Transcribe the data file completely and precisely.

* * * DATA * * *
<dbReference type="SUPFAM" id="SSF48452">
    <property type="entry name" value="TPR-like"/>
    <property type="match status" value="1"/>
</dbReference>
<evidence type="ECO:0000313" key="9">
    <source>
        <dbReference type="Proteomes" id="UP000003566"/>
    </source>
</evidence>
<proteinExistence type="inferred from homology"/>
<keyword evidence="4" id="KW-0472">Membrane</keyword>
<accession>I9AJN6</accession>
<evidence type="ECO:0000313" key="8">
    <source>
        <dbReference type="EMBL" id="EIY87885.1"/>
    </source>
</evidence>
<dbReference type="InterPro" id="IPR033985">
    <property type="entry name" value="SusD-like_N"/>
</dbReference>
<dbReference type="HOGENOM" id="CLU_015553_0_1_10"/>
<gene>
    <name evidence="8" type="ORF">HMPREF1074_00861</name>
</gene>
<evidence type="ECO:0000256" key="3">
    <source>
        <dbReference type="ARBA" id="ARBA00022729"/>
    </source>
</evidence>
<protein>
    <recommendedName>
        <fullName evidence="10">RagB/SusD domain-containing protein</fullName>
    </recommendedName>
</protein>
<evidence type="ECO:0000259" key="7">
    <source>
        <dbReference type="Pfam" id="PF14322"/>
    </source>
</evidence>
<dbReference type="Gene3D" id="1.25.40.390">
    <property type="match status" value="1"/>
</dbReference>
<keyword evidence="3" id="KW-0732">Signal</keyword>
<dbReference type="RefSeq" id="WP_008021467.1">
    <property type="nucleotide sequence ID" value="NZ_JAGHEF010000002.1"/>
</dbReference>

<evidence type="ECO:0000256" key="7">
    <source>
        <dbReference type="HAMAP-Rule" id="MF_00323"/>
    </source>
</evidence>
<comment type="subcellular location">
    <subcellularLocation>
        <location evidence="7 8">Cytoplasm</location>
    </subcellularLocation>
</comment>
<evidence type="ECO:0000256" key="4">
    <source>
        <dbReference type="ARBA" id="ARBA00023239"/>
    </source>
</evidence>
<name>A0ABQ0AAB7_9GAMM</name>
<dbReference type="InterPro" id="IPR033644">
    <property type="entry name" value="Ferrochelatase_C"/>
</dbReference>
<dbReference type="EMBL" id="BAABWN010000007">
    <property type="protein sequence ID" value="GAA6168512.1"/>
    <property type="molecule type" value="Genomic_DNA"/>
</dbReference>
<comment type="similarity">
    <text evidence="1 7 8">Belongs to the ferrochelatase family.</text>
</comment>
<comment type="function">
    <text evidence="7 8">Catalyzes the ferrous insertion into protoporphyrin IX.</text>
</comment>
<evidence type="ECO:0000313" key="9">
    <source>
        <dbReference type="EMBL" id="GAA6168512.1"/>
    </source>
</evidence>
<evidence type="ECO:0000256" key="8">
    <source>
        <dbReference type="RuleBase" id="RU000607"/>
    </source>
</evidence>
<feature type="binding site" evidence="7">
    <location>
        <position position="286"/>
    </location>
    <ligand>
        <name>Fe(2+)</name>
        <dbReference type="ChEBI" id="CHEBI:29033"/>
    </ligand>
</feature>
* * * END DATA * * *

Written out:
<dbReference type="SUPFAM" id="SSF48452">
    <property type="entry name" value="TPR-like"/>
    <property type="match status" value="1"/>
</dbReference>
<evidence type="ECO:0000313" key="9">
    <source>
        <dbReference type="Proteomes" id="UP000003566"/>
    </source>
</evidence>
<proteinExistence type="inferred from homology"/>
<keyword evidence="4" id="KW-0472">Membrane</keyword>
<accession>I9AJN6</accession>
<evidence type="ECO:0000313" key="8">
    <source>
        <dbReference type="EMBL" id="EIY87885.1"/>
    </source>
</evidence>
<dbReference type="InterPro" id="IPR033985">
    <property type="entry name" value="SusD-like_N"/>
</dbReference>
<dbReference type="HOGENOM" id="CLU_015553_0_1_10"/>
<gene>
    <name evidence="8" type="ORF">HMPREF1074_00861</name>
</gene>
<evidence type="ECO:0000256" key="3">
    <source>
        <dbReference type="ARBA" id="ARBA00022729"/>
    </source>
</evidence>
<protein>
    <recommendedName>
        <fullName evidence="10">RagB/SusD domain-containing protein</fullName>
    </recommendedName>
</protein>
<evidence type="ECO:0000259" key="7">
    <source>
        <dbReference type="Pfam" id="PF14322"/>
    </source>
</evidence>
<dbReference type="Gene3D" id="1.25.40.390">
    <property type="match status" value="1"/>
</dbReference>
<keyword evidence="3" id="KW-0732">Signal</keyword>
<dbReference type="RefSeq" id="WP_008021467.1">
    <property type="nucleotide sequence ID" value="NZ_JAGHEF010000002.1"/>
</dbReference>

<evidence type="ECO:0000256" key="7">
    <source>
        <dbReference type="HAMAP-Rule" id="MF_00323"/>
    </source>
</evidence>
<comment type="subcellular location">
    <subcellularLocation>
        <location evidence="7 8">Cytoplasm</location>
    </subcellularLocation>
</comment>
<evidence type="ECO:0000256" key="4">
    <source>
        <dbReference type="ARBA" id="ARBA00023239"/>
    </source>
</evidence>
<name>A0ABQ0AAB7_9GAMM</name>
<dbReference type="InterPro" id="IPR033644">
    <property type="entry name" value="Ferrochelatase_C"/>
</dbReference>
<dbReference type="EMBL" id="BAABWN010000007">
    <property type="protein sequence ID" value="GAA6168512.1"/>
    <property type="molecule type" value="Genomic_DNA"/>
</dbReference>
<comment type="similarity">
    <text evidence="1 7 8">Belongs to the ferrochelatase family.</text>
</comment>
<comment type="function">
    <text evidence="7 8">Catalyzes the ferrous insertion into protoporphyrin IX.</text>
</comment>
<evidence type="ECO:0000313" key="9">
    <source>
        <dbReference type="EMBL" id="GAA6168512.1"/>
    </source>
</evidence>
<evidence type="ECO:0000256" key="8">
    <source>
        <dbReference type="RuleBase" id="RU000607"/>
    </source>
</evidence>
<feature type="binding site" evidence="7">
    <location>
        <position position="286"/>
    </location>
    <ligand>
        <name>Fe(2+)</name>
        <dbReference type="ChEBI" id="CHEBI:29033"/>
    </ligand>
</feature>